The man, who cannot be named for legal reasons, is charged with unlawful possession for sale or supply of tetrahydrocannabinol (THC) on May 31, 2019 at his Dublin city home.
Yesterday defending counsel Keith Spencer BL brought an application before Dublin Circuit Criminal Court to have the charge dismissed.
Mr Spencer said that his client was using cannabidiol (CBD) oil, a derivative of the cannabis plant, for it’s health benefits for himself and his partner.
Counsel said that after his arrest the defendant told gardaí that using the oil calmed him down and opened up his lungs and helped him to breathe. He said it also helped his partner to treat her alopecia.
The defendant told gardaí that he had bought the CBD oil online from a business in Northern Ireland. He said it had a THC content of less than 0.2 per cent which he believed meant it was legal here as well as in the UK.
Mr Spencer said that CBD oil was prohibited across the board in this State but submitted that “the authorities had for a long time being acquiescing with the sale of this type of oil”. He said that the blanket prohibition of CBD oil ran contrary to EU law.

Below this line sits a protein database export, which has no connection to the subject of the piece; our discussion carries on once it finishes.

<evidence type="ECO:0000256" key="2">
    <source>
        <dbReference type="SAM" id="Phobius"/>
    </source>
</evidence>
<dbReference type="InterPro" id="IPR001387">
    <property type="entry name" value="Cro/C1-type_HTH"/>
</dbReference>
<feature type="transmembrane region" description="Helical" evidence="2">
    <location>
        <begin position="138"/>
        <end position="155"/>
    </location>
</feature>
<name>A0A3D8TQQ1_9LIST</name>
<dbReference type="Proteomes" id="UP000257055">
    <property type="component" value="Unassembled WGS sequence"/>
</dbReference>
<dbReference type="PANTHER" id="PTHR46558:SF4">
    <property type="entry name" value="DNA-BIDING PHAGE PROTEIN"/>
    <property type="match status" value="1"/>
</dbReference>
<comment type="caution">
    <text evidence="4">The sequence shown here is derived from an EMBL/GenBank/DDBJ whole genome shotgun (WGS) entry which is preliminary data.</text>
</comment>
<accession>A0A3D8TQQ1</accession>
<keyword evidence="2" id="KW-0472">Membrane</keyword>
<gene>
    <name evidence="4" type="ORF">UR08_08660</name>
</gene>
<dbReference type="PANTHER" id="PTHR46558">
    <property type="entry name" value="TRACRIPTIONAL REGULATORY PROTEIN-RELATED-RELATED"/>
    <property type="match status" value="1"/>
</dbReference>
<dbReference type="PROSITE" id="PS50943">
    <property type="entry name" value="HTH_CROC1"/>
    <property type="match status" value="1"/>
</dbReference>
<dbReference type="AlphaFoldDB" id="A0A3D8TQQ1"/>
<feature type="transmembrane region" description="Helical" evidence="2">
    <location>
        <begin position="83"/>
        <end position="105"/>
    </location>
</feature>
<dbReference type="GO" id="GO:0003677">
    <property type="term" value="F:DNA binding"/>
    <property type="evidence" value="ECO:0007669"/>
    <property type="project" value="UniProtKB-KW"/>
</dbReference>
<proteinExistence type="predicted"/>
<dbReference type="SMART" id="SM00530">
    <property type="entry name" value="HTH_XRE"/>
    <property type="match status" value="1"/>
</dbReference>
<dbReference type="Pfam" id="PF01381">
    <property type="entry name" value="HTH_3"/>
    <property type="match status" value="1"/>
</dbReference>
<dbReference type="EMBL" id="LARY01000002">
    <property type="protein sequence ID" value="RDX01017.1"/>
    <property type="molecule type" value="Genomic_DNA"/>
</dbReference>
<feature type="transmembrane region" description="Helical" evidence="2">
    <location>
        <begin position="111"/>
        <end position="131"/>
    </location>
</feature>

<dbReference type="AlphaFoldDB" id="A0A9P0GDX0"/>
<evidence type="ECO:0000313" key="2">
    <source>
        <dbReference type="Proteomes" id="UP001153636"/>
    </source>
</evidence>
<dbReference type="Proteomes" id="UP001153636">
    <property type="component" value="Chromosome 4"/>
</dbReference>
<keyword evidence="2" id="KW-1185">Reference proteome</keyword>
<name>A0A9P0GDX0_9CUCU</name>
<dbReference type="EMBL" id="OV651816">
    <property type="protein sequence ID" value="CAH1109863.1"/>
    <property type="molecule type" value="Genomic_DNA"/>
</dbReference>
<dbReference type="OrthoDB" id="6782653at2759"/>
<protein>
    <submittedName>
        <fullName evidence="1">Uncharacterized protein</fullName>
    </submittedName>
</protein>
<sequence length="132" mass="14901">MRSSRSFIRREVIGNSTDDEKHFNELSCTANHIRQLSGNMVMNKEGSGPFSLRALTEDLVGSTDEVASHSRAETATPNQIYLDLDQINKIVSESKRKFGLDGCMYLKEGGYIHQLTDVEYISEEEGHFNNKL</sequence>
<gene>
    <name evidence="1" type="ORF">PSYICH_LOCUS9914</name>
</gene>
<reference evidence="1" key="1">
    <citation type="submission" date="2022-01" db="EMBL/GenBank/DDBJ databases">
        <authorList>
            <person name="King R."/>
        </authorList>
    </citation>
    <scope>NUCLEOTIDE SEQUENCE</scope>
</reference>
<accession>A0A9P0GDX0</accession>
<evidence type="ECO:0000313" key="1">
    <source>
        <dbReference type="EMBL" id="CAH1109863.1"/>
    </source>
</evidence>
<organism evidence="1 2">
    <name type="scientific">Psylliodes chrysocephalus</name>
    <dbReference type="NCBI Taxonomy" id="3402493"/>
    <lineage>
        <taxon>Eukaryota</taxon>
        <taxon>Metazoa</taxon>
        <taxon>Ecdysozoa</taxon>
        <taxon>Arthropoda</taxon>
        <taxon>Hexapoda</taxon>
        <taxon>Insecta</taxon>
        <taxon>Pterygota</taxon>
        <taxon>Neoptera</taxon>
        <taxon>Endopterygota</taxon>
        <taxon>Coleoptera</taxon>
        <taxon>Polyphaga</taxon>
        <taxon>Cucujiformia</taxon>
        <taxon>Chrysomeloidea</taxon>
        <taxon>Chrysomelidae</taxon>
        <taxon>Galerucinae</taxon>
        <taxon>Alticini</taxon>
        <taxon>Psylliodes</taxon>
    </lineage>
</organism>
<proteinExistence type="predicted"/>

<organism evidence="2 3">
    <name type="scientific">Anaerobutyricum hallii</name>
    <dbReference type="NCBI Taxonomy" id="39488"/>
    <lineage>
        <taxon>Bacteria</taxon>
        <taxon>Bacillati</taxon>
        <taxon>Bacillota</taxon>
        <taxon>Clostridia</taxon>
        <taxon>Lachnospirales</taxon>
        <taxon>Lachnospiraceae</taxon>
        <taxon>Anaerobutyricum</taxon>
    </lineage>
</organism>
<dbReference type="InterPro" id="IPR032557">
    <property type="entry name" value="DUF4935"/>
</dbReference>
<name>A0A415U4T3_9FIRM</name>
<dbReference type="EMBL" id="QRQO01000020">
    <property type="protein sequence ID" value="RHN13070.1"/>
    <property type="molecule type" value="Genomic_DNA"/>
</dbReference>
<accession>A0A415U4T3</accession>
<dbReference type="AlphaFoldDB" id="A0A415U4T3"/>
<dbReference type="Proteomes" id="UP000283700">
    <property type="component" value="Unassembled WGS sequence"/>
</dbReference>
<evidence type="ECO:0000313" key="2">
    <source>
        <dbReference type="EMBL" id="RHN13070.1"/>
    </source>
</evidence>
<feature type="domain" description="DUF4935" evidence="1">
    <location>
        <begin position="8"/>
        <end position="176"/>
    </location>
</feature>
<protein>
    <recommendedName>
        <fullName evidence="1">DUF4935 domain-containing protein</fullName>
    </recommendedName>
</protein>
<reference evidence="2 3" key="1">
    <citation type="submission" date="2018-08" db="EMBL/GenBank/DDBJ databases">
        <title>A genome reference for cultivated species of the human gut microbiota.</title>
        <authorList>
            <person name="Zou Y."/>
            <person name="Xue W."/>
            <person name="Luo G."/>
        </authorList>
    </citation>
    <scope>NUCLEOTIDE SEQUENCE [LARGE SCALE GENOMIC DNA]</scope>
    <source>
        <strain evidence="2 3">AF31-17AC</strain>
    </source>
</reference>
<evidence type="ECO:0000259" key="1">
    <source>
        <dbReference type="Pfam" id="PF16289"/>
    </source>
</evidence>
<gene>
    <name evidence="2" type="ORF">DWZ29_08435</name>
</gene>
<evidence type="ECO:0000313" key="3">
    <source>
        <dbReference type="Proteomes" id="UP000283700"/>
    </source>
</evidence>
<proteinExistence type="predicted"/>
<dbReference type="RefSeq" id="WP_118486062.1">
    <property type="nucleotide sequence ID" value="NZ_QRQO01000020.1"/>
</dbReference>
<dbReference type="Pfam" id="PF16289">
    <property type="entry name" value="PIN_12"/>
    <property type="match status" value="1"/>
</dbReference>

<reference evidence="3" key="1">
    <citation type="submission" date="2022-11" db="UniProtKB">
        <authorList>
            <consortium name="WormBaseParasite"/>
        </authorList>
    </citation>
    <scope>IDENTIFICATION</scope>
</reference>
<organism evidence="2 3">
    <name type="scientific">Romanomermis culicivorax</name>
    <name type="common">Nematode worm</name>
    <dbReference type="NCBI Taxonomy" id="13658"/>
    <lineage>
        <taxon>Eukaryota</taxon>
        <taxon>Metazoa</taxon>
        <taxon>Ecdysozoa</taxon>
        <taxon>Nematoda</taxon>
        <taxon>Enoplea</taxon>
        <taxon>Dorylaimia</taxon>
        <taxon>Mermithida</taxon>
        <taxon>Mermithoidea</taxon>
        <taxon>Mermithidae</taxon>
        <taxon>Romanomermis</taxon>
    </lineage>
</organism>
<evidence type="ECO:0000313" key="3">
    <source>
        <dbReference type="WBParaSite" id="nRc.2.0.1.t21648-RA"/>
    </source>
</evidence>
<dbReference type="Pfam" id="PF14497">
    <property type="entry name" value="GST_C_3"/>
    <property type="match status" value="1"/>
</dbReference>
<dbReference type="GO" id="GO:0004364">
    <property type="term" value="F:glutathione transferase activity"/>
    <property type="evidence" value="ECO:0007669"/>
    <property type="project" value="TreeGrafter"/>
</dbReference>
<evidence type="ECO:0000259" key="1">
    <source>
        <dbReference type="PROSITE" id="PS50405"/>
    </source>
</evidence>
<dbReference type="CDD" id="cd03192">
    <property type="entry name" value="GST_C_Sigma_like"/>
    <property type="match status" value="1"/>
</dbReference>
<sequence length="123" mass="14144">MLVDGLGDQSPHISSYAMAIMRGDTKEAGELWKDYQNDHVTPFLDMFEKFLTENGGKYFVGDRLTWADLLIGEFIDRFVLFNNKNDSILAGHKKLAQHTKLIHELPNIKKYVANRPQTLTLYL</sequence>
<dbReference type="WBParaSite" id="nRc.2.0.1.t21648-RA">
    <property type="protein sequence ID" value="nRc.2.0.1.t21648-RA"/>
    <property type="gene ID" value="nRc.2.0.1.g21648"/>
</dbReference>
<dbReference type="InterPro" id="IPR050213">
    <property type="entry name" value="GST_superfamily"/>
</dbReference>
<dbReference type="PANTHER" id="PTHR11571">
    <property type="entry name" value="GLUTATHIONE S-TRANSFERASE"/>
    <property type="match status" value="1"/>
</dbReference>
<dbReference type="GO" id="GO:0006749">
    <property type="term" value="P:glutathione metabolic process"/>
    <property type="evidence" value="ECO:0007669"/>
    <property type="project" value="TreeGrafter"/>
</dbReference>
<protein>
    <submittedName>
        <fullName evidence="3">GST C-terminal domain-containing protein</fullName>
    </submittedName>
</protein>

Mr Spencer referred to a ruling from an EU court in an appeal against criminal proceedings in France in relation to the marketing and distribution of hemp oil electronic cigarettes, which noted the CBD oil used was lawfully produced in the Czech Republic.
The European court ruled that EU laws concerning the free movement of goods precluded national law prohibiting the marketing of CBD lawfully produced in another Member State, unless that legislation is appropriate for securing the attainment of the objective of protecting public health and does not go beyond what is necessary for that purpose.
Mr Spencer stated that CBD oil with levels of THC lower than 0.2 per cent did not amount to a narcotic and were not psychotropic or psychoactive substances. He said that the blanket prohibition is not supported by any health concerns and the criminalising of possession of the oil is an overboard and blanket restriction.
Judge Melanie Greally ruled against the application, stating that a challenge to the regulations as they stood may be a more appropriate course for the defendant to take.
She said she was aware that the making of the application by the man “may be an exercise which may be necessary to lay the basis for an application elsewhere”.
She adjourned the case to May 3, next, for mention and remanded the accused on continuing bail.
The application was brought under section 4e of the Criminal Justice Act, 1999 and is subject to reporting restrictions under that law.